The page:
Keep It Clean. Dirt, grease, oil, and debris get in the way and may cover up a serious problem Clean as
you work and as needed. Use dry cleaning solvent (Item 25, Appendix C) on all metal surfaces. Use detergent (Item 6.1,
Appendix C) and water when you clean rubber, plastic, and painted surfaces.
Rust and Corrosion. Check metal parts for rust and corrosion. If any bare metal or corrosion exists, clean
and apply a light coat of lubricating oil (Item 18.1, Appendix C). Report it to your supervisor.
Bolts, Nuts, and Screws. Check bolts, nuts, and screws for obvious looseness, missing, bent, or broken
condition. You can't try them all with a tool, but look for chipped paint, bare metal, or rust around bolt heads. If you find
one you think is loose, tighten it.
Welds. Look for loose or chipped paint, rust, or gaps where parts are welded together. If you find a bad
weld, report it to your supervisor.
Electric Wires and Connectors. Look for cracked or broken insulation, bare wires, and loose or broken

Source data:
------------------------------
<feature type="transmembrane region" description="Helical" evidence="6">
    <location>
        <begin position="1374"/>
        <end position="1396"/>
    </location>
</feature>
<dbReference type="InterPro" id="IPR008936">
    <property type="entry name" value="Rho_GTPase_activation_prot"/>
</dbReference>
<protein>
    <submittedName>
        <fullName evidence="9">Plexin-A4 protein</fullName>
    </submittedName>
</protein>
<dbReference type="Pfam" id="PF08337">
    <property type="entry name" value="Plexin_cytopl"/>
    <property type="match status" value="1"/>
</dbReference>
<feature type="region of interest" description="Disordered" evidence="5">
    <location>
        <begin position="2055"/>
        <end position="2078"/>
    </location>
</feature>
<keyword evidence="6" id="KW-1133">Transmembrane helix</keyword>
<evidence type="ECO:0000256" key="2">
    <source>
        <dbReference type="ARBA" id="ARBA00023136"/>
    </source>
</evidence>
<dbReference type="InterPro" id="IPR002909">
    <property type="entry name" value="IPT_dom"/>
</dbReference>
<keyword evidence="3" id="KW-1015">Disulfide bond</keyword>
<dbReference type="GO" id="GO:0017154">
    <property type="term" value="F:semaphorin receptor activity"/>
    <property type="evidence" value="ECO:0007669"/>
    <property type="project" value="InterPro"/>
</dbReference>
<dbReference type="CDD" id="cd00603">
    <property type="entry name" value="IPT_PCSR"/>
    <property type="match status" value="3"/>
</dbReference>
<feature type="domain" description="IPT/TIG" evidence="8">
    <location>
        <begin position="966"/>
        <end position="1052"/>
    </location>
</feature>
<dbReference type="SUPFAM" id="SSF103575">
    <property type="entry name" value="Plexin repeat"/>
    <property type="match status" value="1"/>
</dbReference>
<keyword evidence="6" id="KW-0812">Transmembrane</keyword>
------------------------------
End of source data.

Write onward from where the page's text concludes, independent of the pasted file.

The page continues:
connectors. Tighten loose connectors and ensure that the wires are in good condition.
Hydraulic Hoses and Lines. Look for wear, damage, and signs of leaks. Ensure that clamps and fittings
are tight. Wet spots indicate leaks, but a stain around a fitting or connector can also mean a leak. If a leak comes from a
loose fitting or connector, tighten it. If something is broken or worn out, correct it if authorized by the Maintenance
Allocation Chart (Appendix B). If not authorized, notify your supervisor.
Fluid Leakage. It is necessary for you to know how fluid leakage affects the status of your truck. The
following are definitions of the types/classes of leakage you need to know to be able to determine the status of your truck.
Learn and be familiar with them, and remember - when in doubt, notify your supervisor.
Leakage Definitions for PMCS
Leakage indicated by wetness or discoloration, but not great enough to form drops
Leakage great enough to form drops, but not enough to cause drops to drip from the item
Leakage great enough to form drops that fall from the item being checked/inspected.
Operation Is allowable with Class I and Class II leakage. WHEN IN DOUBT, NOTIFY
YOUR SUPERVISOR. When operating with Class I or Class II leaks, check fluid
levels more frequently. Class III leaks must be reported immediately to your
supervisor. Failure to do this will result In damage to vehicle and/or components.
Change 3 2-5